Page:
The tensile capacity of the steel beam T calculated using temperature reduced steel strengths Table 5. The position of hcr and the elemental temperatures should be taken from Table D. The design data for the composite beam are given in Fig. The beam is at an internal support of a composite deck system. From the ambient structural analysis of the decking, the application of a udl of q to the deck, gives a beam reaction per unit run of beam is 2,98q.

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Composite construction From Eq. However, rather than to use another example, the calculations that follow are illustrative only. Composite construction The design moment of resistance of the composite beam is kNm, so from Eq. It will be necessary to sum the contributions of the concrete and reinforcement incrementally. If the loading is eccentric, the eccentricity should not exceed 0,5b or 0,5d.

For column in continuous construction where local buckling did not occur, then the buckling length may be taken as 0,55 times the actual length Bailey, Where local buckling is included in the analysis, then the factor should be increased to 0, For column continuous only at one end the buckling factor is increased further to 0,8. For unprotected columns, the contribution of the concrete will need to be determined incrementally. Newman also provides design tables for UK sections. There is also generally no need to consider any strength reduction in the residual section as any temperature rise can be consid- ered small and therefore ignored.

Beech should be treated as a softwood. Design of timber elements The background to the determination of cross-sectional resistance determination is given in Kersken-Bradley The beam is therefore satisfactory. Example For both the beam and column example, the reduced properties method is less conservative than the reduced cross section method.

It is convenient to consider these in historical order. So from Eq. Equation Values of the parameter f are given in Table Table However, most columns are neither short nor extremely slender but have a slenderness ratio such that failure is by a combination of squash- ing and buckling. Design of timber elements For a square column, Eq. Calculate the loss of section for the side faces from Eq. Although this is low it would be acceptable in an accidental limit state.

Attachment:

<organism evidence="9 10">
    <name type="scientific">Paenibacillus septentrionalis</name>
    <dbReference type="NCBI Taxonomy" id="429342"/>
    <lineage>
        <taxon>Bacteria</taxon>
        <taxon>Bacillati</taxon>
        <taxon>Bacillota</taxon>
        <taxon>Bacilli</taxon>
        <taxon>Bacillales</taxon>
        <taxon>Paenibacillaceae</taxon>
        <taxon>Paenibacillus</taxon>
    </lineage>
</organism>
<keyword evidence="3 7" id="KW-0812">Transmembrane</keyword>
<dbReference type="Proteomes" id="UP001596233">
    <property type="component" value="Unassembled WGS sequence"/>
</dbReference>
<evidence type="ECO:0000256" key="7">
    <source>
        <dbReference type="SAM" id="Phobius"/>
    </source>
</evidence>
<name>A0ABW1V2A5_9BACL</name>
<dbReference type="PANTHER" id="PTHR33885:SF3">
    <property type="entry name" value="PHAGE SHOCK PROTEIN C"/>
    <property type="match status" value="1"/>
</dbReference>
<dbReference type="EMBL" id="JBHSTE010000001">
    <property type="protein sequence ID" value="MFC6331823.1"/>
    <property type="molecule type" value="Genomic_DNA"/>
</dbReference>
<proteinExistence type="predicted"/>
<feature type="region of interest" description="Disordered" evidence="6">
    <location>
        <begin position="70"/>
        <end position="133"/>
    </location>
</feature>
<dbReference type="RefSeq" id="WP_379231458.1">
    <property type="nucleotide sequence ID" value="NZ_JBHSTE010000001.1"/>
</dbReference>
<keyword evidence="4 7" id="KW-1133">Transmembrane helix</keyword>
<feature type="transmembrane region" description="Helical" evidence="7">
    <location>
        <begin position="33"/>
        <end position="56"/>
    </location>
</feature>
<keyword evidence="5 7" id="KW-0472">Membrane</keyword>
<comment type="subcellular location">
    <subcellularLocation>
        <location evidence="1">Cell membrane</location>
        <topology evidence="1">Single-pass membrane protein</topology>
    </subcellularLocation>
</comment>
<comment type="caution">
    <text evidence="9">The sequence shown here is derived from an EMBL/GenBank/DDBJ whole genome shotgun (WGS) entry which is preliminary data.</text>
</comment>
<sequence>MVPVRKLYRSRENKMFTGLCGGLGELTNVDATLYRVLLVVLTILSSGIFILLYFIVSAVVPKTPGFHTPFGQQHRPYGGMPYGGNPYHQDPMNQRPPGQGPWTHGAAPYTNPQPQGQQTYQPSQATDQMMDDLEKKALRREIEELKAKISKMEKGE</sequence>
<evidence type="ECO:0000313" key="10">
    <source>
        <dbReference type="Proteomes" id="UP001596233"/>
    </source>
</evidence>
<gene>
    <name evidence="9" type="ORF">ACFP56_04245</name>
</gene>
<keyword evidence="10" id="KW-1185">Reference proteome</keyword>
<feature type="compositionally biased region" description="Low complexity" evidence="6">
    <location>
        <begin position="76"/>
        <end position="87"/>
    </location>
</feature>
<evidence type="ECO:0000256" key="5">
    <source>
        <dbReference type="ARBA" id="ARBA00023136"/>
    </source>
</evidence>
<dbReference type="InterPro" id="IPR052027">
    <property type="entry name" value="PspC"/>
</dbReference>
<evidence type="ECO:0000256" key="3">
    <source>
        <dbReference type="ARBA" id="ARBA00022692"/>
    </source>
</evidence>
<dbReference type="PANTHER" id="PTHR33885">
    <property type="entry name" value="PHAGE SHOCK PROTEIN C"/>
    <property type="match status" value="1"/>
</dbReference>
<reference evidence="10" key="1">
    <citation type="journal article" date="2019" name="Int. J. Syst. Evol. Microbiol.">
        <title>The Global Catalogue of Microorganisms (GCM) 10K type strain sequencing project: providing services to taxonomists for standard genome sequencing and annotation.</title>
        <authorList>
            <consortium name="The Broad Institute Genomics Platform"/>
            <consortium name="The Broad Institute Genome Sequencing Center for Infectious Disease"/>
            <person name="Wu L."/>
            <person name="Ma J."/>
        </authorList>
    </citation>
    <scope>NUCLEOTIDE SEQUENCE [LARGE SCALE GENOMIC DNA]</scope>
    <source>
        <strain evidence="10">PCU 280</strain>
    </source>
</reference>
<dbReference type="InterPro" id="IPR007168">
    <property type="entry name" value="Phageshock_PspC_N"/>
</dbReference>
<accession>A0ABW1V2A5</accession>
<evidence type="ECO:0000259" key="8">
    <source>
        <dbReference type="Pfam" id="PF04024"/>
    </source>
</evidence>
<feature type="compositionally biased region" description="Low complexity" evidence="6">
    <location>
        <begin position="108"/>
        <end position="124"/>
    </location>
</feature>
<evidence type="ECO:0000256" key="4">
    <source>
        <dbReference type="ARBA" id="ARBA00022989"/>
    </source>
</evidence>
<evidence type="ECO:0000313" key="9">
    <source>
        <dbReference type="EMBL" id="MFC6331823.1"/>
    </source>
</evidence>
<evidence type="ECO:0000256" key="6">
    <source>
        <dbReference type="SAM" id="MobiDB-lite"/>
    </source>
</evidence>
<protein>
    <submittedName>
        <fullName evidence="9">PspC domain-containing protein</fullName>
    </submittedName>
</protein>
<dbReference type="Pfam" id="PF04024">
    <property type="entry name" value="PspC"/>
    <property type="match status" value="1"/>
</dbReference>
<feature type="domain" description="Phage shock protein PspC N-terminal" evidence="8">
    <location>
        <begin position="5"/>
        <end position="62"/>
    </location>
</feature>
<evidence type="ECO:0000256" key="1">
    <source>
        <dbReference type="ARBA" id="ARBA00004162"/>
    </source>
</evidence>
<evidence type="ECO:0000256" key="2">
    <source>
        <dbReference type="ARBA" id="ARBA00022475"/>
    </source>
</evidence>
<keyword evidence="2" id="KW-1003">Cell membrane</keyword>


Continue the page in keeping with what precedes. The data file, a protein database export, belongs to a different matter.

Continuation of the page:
Use Eq. For a void cavity with depths from 45 to mm, tins,0 is taken as 5,0 min. The term plastics also cover the use of plastic-based composites. Notes are also included on the behaviour of glass.

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Often where masonry is used as external cladding, again the wall is carrying no applied vertical load, but only has to resist the effect of horizontal wind loading. In the UK, at least, load-bearing masonry, i. Data on these requirements may be found in EN It is possible under certain circumstances to pro- pose either interaction formulae between individual layers or to allow for the effects of coatings de Vekey, Also it should be noted that whereas a wall panel, typically some 3 m square, when tested is likely to be stable, extrapolation of stability and any resultant reduction in load- carrying capacity cannot be made to larger panel sizes found in normal building construction.

A wall with no vertical or top restraint will show some bowing, although this will be reduced in the initial stages by the effects of any ver- tical loading applied to the wall. The vertical load is only likely to cause problems after a substantial period when the wall may tend to become lat- erally unstable with the vertical load inducing high tensile stresses owing to the moments induced by the lateral deformations.

A comprehensive series of tests on mm and mm thick with var- ious load levels were carried out in Australia Gnanakrishnan, Lawrence and Lawther, The results are given in Table Temperature measurements during the tests indicated that the temperature rises in the external leaf were relatively low with a substantial gradient across the mm cavity. Some attempt was also made to model the behaviour of the cavity walls but, due to the assumptions made and the paucity of high strength data on masonry, the results appear only to show the correct trends.

Thus the temperature within an aluminium section can be calculated using the equations given in Chapter 8 using the relevant properties given in Chapter 5. Owing to the extensive use of aluminium in the off-shore industry, it may also be necessary to consider the use of the hydrocarbon curve rather than the standard cellulosic curve to give the gas temperature. The limiting temper- ature is taken as a function of the exact aluminium alloy in use as the temperature-related strength loss is very dependant on the amounts and type of alloying constituents.

This therefore means that such materials need extensive levels of protection in order to retain load-carrying capacity at elevated temperatures. This therefore means that the insulation thicknesses need to ensure that the temperatures within the plastic element need to be kept close to ambient. Unfortunately the temperature levels for which the insulation was designed when applied to the extruded sections is not stated.